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W.Va. schools superintendent visits Hedgesville

Steven L. Paine speaks with students at James Rumsey Technical Institute

Steven L. Paine speaks with students at James Rumsey Technical Institute

February 14, 2008|By MATTHEW UMSTEAD

HEDGESVILLE, W.VA. ? West Virginia's superintendent of public schools had "the adults" leave the room Friday at James Rumsey Technical Institute, where students from eight counties were assembled for a forum on 21st-century learning.

"We'll ask all the adults to leave the room, 'cause we want some straight answers from ya," Steven L. Paine told the group of about 20 middle and high school students.

What he and his staff heard from Jefferson, Berkeley, Morgan, Hampshire, Mineral, Hardy, Grant and Pendleton county students will be compiled with feedback received at three other regional forums Paine has held since Jan. 16 as part of the state's 21st Century Learning Initiative, a comprehensive effort to upgrade its education system.

"A democracy works when you hear from everybody," Paine said after hearing students' views on their ideal school and the things that work and not-so-great aspects of their current learning experiences.

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"What better source than to ask the kids?" In addition to the forums, the West Virginia Department of Education is expected to launch an online student survey to reach every student across the state.

On Friday, Paine and his staff heard students' ideal hopes of having technology-aided learning tools for all classes, laptop computers for each student, less difficulty in scheduling fine arts and advanced placement course work.

Student: Requirements killing our vo-tech programs

One Hardy County student told Paine that the increase in requirements was "basically killing our vo-tech programs" and was harming a student population bound for poultry jobs in the rural community that don't require college-level course work.

"If they want to do welding, why do they have to take Chemistry?" the student asked.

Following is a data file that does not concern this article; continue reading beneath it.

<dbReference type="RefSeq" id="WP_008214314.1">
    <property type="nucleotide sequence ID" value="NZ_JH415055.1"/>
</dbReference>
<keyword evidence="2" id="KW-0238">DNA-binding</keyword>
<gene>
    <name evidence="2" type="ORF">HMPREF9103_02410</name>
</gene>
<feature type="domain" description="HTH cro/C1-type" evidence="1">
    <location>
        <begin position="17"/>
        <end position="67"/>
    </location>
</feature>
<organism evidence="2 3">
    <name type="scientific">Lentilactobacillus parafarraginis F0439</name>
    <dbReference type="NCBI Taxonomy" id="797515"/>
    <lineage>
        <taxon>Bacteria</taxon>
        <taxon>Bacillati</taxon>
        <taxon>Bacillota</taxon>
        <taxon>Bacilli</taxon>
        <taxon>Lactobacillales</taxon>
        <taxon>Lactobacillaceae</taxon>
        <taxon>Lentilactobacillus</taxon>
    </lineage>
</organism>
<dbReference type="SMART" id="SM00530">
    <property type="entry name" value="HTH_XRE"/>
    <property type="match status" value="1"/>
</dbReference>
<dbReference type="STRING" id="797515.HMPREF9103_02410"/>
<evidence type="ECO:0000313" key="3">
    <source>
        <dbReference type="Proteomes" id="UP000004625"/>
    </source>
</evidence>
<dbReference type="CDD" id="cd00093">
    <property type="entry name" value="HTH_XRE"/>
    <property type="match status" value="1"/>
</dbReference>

Another student suggested that schools are pressuring too many students to attend four-year colleges and universities, when some would be better off completing technical certification or associate degree programs.

When Paine entertained the possibility of eliminating certain required courses, a Berkeley Springs High School student questioned the need for physical education, particularly for athletes taking part in school-sponsored sport programs.

"It's such a waste of my time," the boy said, as others nodded in agreement.

Paine ended the forum by asking students their opinions of Gov. Joe Manchin's proposal to require state-funded PROMISE scholarship winners to work in West Virginia for two years after graduation as a condition of not being required to pay back the grant.

Students discuss Manchin's PROMISE proposal

With hopes of landing an aerospace engineering job one day, a Martinsburg High School student questioned how such a stipulation might limit his opportunity to land a job in West Virginia, where such jobs are not plentiful.

Still others sympathized with putting the requirement into effect as a means to elevate the education levels of the state's work force and at the same time attract employers who would provide competitive professional opportunities.

Paine said lawmakers who were convened for a budget hearing prodded him to survey the students on their views of the PROMISE proposal, which is pending in the State Legislature.

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